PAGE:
Brandi Henton and Taryn Garza led Modesto Christian High's girls basketball team to the state final last year, taking turns hitting key shots.
They hope to take the Crusaders to a state title this season, a challenge that requires the teammates to work together.
"We're both fast, so on fastbreaks we're constantly out front passing the ball to each other, setting up each other's shots," said Garza, a 5-foot-11 forward. "In practice, we drive each other real hard."
Don't expect that teamwork to extend to next season, because Henton and Garza are going to be rivals in college.
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Garza is expected to sign a national letter of intent today with the University of Pacific, while Henton plans to sign with Long Beach State — UOP's Big West rival.
"How cool will that be, looking across the court and seeing Brandi there?" said Garza, who averaged 12 points and eight rebounds last season. "It's going to be fun playing against Brandi."
While Garza plays both forward spots for MC, Henton switches between the guard spots — though she earned a reputation last year as one of the state's top point guards.
Henton was The Bee's Player of the Year after averaging 16 points and four steals.
Wednesday was the first opportunity for seniors in many sports — football players sign in February — to sign national letters of intent to attend colleges. Many will sign today, since most high schools were closed due to Veterans' Day.
Henton and and Garza are two of eight Stanislaus District athletes ready to sign. The value of the scholarships vary, depending on the sport and school, though Garza's is worth about $50,000 a year.
Garza will study graphic design at Pacific and expects to play at forward and guard.
"We're going to try and be more interchangeable on the court," she said. "You could see me at guard and Brandi at forward. It will be good for us and make us a better team."
Pacific's proximity to her Hughson home, and parents Stephanie and Jorge, ranked high among Garza's reasons for picking the Tigers.
"I'll be close to my friends, playing Division I basketball, and I'll be getting a great education," Garza said. "What a great deal."
Turlock's Vince Wheeland is off to Oklahoma State to play baseball and major in business management. Initially drawn by an opportunity to be a starting pitcher in the Big 12 Conference, one of the nation's best, he was excited to find a nationally ranked business school, as well.
He pitches and plays third base for the Bulldogs, and the Cowboys recruited him as a starting pitcher — but they've also asked him to try out as a position player. The scholarship is worth about $22,000 and includes everything but some partial housing costs, which must please his parents Vince and Diane Wheeland.
The scholarship was the result of hard work, on the field and in class, Wheeland said.
"The advice I would give (other athletes) would be to always work hard, even in the offseason, be a student of the game, be a team player and always be coachable," he said. "I would also tell them to be prepared so when the opportunities come your way you will be ready."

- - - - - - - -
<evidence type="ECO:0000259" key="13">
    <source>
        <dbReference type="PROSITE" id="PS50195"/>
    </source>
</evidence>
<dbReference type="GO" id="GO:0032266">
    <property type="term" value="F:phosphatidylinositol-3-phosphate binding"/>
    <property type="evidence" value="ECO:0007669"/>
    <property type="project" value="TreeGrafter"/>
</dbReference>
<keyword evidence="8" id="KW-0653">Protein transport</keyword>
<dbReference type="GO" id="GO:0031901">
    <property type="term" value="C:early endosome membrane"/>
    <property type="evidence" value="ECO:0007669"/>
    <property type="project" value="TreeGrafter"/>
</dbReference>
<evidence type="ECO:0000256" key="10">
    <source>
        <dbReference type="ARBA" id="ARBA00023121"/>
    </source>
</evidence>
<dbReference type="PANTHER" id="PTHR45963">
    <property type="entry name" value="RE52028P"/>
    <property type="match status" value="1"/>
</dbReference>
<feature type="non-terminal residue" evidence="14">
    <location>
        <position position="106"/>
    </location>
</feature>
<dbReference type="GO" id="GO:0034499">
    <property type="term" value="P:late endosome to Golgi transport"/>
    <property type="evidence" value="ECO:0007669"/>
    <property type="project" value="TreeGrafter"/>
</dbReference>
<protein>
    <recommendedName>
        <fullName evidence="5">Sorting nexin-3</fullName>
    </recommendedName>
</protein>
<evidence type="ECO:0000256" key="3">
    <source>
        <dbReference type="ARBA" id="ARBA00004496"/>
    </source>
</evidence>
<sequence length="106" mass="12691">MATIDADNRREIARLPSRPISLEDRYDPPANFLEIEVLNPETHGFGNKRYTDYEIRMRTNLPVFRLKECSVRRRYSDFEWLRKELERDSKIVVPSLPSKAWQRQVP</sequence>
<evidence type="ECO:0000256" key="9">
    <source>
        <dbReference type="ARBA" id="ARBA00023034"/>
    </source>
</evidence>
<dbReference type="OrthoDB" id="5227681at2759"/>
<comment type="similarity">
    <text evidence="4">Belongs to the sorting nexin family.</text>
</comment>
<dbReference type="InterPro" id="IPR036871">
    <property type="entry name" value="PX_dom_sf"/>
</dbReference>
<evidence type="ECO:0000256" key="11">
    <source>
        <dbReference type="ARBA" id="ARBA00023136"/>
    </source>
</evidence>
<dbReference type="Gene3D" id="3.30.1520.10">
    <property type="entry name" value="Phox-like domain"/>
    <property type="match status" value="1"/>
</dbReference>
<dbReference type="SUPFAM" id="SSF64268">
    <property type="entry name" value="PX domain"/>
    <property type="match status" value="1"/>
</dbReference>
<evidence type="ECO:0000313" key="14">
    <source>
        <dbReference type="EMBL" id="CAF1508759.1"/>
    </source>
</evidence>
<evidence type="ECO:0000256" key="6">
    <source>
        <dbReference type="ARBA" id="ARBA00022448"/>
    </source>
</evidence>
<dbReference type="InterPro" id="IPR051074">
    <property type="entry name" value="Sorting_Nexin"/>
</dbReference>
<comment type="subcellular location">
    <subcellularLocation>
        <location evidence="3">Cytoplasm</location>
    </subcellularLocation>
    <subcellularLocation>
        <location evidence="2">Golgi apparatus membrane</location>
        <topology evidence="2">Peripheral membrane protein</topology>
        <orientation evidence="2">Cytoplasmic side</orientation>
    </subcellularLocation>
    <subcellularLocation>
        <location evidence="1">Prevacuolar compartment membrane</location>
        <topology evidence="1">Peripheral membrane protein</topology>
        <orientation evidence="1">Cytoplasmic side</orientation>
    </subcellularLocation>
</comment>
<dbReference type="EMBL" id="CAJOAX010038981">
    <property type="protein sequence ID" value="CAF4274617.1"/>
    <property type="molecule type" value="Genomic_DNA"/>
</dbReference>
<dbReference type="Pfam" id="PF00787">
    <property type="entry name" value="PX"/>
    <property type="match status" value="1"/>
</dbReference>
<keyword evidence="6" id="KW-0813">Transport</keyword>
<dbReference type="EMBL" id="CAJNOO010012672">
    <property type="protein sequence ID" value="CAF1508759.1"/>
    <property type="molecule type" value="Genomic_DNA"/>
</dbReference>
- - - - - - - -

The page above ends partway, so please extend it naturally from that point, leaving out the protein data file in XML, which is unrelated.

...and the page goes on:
Johansen's Brooke Fuller will swim for Fresno State next year, while majoring in communications with a full-ride. She expects to spend most of her time practicing for freestyle races, particularly the 200-meter free. "The school feels like a community and the athletes are very supportive," said Fuller, whose parents are Richard and Melanie Fuller. "My advice to other (athletes) is to just have fun, never doubt your abilities and train with the passion and love you have for your sport."
Ripon's Ashley Robinson is headed to Sonoma State to play volleyball and study kinesiology, the study of human movement. Coach Bear Grassl has talked to Robinson about playing the middle position, a role similar to what she plays for Ripon and her club team.
Sonoma State is also close enough so that her parents, Curtis and Debbie Robinson, can see their daughter play. And Sonoma competes against Stanislaus State in the California Collegiate Athletic Association.
Modesto's Kaitlyn Klein is off to Bryant University, a 145-year-old school in Rhode Island. Klein, who leads the Panthers into tonight's quarterfinal vs. Nevada Union, will major in business with a concentration in accounting.
"I selected Bryant primarily because of its renowned undergraduate business program, the immediate rapport I had with the coaches and the phenomenal internship opportunities available in major metropolitan areas such as Boston," Klein said.
She plays outside for the Panthers, and opposite hitter and setter for her club team. Bryant has talked to Klein about playing outside and opposite, and the scholarship is worth $30,000 a year — a nice present for Kaitlyn's parents, David and Brenda Klein.
Hilmar's Stesha Brazil will spend her college career playing at the University of Houston, which has been recruiting the Yellowjackets' standout catcher since last spring. An all-district honorable mention as a junior, Brazil could soon see an old friend: Former Hilmar star Courtney Ramos is at Southern Miss — one of Houston's rivals in Conference USA. Brazil batted .522 for the Yellowjackets last spring, with 26 runs and 21 RBIs. She also delivered one of the biggest hits in the program's history, a two-run single in the sixth to stun Hughson in the section playoffs.
Johansen's Christine Uhalde, an all-district golfer the last three season, is going to Fresno State to continue her career and schooling. She recently won the section Division I golf championship.